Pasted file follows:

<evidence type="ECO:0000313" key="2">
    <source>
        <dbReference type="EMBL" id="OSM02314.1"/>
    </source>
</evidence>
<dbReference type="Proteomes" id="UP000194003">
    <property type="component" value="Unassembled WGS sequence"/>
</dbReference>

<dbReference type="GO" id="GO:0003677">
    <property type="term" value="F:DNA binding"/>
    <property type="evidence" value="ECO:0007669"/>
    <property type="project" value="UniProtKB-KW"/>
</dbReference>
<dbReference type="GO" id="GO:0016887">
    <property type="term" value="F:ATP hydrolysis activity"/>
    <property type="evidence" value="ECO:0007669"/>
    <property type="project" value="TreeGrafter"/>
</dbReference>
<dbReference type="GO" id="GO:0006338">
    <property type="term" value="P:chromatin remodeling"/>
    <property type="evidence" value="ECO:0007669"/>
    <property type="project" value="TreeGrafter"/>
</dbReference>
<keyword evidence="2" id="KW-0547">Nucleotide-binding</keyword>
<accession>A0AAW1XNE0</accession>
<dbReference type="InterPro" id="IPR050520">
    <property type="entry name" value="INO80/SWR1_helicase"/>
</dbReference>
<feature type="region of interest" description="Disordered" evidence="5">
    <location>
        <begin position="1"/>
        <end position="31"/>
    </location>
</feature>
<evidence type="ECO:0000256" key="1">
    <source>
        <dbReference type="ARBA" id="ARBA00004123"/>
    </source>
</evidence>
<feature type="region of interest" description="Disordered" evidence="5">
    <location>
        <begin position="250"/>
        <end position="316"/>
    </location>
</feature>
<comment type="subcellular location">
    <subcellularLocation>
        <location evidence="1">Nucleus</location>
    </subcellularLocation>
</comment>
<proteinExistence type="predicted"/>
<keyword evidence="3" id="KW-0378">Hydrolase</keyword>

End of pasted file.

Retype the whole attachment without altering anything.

<evidence type="ECO:0000313" key="2">
    <source>
        <dbReference type="EMBL" id="OSM02314.1"/>
    </source>
</evidence>
<dbReference type="Proteomes" id="UP000194003">
    <property type="component" value="Unassembled WGS sequence"/>
</dbReference>

<dbReference type="GO" id="GO:0003677">
    <property type="term" value="F:DNA binding"/>
    <property type="evidence" value="ECO:0007669"/>
    <property type="project" value="UniProtKB-KW"/>
</dbReference>
<dbReference type="GO" id="GO:0016887">
    <property type="term" value="F:ATP hydrolysis activity"/>
    <property type="evidence" value="ECO:0007669"/>
    <property type="project" value="TreeGrafter"/>
</dbReference>
<dbReference type="GO" id="GO:0006338">
    <property type="term" value="P:chromatin remodeling"/>
    <property type="evidence" value="ECO:0007669"/>
    <property type="project" value="TreeGrafter"/>
</dbReference>
<keyword evidence="2" id="KW-0547">Nucleotide-binding</keyword>
<accession>A0AAW1XNE0</accession>
<dbReference type="InterPro" id="IPR050520">
    <property type="entry name" value="INO80/SWR1_helicase"/>
</dbReference>
<feature type="region of interest" description="Disordered" evidence="5">
    <location>
        <begin position="1"/>
        <end position="31"/>
    </location>
</feature>
<evidence type="ECO:0000256" key="1">
    <source>
        <dbReference type="ARBA" id="ARBA00004123"/>
    </source>
</evidence>
<feature type="region of interest" description="Disordered" evidence="5">
    <location>
        <begin position="250"/>
        <end position="316"/>
    </location>
</feature>
<comment type="subcellular location">
    <subcellularLocation>
        <location evidence="1">Nucleus</location>
    </subcellularLocation>
</comment>
<proteinExistence type="predicted"/>
<keyword evidence="3" id="KW-0378">Hydrolase</keyword>